Does $600 a Week Make People Shirk? Evidence Is No
(Bloomberg Businessweek) -- Many congressional Republicans argue that people work less when they get $600 a week in expanded unemployment insurance (UI) benefits from the federal government, but a new Yale University study finds no evidence of that happening.
Here’s the Yale finding in a nutshell:
“We find that the workers who experienced larger increases in UI generosity did not experience larger declines in employment when the benefits expansion went into effect. Additionally, we find that workers facing larger expansions in UI benefits have returned to their previous jobs over time at similar rates as others. We find no evidence that more generous benefits disincentivized work either at the onset of the expansion or as firms looked to return to business over time.”
The team of researchers from Yale’s Tobin Center for Economic Policy drew on data from Homebase, which sells scheduling and time-clock software to small businesses, over half of them in the food and drink industry, which has relatively low pay and has had massive layoffs. That’s precisely where you might expect to see government checks discouraging employment.
Republican senators have had trouble agreeing among themselves how or whether to continue federal unemployment aid past its July 31 expiration, and concern about discouraging work has been a constant theme. “Common sense tells you that if you want people to go back to work then government can’t be an unfair competitor by paying people not to work,” Senate Finance Committee Chairman Charles Grassley said in a Yahoo! Finance session on July 23. Their latest plan is to cut supplemental benefits to $200 weekly, from $600, until states are able to create a system that would provide 70% of a laid-off worker’s previous pay up to a state-set cap, two people familiar with the plan told Bloomberg.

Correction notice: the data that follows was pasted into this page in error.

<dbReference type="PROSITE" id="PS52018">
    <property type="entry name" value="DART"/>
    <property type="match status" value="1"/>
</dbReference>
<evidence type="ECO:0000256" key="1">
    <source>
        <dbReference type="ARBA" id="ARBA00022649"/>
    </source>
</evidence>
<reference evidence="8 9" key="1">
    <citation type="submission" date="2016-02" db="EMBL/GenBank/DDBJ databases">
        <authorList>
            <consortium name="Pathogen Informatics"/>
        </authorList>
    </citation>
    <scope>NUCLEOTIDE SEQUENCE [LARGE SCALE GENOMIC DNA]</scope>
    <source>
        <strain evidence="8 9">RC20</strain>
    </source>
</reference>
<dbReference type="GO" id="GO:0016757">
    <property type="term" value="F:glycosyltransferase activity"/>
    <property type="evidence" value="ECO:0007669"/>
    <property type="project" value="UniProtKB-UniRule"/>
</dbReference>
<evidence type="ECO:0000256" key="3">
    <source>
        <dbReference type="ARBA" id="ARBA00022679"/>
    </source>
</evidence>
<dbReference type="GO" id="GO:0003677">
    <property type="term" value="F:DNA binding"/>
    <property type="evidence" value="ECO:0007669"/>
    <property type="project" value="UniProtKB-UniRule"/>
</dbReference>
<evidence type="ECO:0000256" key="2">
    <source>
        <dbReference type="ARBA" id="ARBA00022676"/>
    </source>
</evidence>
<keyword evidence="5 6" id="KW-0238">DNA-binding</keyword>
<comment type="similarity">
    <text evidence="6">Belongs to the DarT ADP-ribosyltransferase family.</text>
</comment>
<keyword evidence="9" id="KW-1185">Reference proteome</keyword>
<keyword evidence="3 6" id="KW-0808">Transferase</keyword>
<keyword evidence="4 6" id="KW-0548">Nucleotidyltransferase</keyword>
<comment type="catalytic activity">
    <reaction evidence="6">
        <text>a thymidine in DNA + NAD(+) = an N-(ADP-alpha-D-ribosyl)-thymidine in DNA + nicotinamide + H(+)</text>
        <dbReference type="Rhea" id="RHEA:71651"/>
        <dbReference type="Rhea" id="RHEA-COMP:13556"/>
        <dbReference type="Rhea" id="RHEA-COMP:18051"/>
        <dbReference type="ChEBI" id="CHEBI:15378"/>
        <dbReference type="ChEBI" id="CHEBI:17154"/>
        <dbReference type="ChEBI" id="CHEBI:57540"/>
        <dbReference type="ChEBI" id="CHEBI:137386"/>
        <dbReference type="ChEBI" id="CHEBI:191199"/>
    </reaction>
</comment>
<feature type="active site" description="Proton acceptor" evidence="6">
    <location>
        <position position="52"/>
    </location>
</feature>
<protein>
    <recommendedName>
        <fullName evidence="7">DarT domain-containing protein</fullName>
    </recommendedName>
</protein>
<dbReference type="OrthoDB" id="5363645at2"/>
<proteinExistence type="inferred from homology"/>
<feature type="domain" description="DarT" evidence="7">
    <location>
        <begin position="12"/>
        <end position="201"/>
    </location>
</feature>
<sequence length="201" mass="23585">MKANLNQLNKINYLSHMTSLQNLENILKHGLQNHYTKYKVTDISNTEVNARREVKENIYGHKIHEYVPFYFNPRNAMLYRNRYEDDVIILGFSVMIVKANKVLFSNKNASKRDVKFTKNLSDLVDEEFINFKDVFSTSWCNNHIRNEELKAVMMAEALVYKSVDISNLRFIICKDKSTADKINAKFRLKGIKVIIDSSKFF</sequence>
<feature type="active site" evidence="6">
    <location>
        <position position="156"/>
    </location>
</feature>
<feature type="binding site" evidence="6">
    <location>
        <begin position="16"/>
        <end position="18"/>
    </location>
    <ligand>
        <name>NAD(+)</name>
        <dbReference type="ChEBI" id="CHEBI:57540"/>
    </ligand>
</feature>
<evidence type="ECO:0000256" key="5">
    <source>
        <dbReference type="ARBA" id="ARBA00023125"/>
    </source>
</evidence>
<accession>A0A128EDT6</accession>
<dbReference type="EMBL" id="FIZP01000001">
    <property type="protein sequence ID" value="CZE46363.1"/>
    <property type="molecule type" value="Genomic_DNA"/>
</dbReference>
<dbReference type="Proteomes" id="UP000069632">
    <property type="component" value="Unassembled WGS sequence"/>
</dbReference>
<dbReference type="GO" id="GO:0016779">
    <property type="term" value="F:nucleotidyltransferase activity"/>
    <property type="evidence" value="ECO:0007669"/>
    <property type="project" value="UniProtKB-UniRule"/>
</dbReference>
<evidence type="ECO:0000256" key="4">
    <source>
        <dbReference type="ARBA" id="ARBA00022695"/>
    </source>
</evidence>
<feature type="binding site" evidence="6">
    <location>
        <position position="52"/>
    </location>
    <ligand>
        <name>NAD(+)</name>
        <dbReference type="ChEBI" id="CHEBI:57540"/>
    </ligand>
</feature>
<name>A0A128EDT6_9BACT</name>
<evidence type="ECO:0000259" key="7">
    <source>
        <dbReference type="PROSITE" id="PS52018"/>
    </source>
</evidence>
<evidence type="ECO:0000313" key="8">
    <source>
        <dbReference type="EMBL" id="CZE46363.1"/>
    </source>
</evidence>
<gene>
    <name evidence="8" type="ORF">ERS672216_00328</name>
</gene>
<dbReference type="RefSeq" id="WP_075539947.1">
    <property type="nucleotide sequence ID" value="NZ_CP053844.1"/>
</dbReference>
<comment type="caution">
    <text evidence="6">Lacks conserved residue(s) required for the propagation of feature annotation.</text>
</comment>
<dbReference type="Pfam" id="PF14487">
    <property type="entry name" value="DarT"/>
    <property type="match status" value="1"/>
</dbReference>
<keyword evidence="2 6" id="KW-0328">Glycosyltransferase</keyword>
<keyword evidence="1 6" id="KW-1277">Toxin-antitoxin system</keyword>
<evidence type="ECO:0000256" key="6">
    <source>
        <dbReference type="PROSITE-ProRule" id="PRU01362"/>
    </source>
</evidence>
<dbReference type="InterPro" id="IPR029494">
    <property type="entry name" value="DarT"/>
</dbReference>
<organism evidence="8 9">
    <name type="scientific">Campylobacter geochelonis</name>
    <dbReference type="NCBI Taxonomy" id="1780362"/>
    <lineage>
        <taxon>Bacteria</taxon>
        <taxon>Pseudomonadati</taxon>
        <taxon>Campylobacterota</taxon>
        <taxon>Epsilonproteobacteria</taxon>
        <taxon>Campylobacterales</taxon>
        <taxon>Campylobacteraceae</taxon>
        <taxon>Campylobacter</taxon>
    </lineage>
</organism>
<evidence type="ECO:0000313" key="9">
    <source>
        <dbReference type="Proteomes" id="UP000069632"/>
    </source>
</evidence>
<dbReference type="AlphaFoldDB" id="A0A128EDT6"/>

It’s a bit surprising that extra benefits don’t seem to raise unemployment, considering that many workers get a higher income from unemployment insurance than they got from working. One reason could be that workers who quit rather than being laid off aren’t eligible for unemployment insurance. They’re also required to keep looking for work, and they can lose their benefits if they refuse a “suitable” offer. On top of that, workers presumably realize that an employer’s paycheck is a better long-term bet than a check from the government that’s designed to be temporary.
The report has 10 authors, all at Yale. The primary author is Dana Scott, a Ph.D. candidate in economics.
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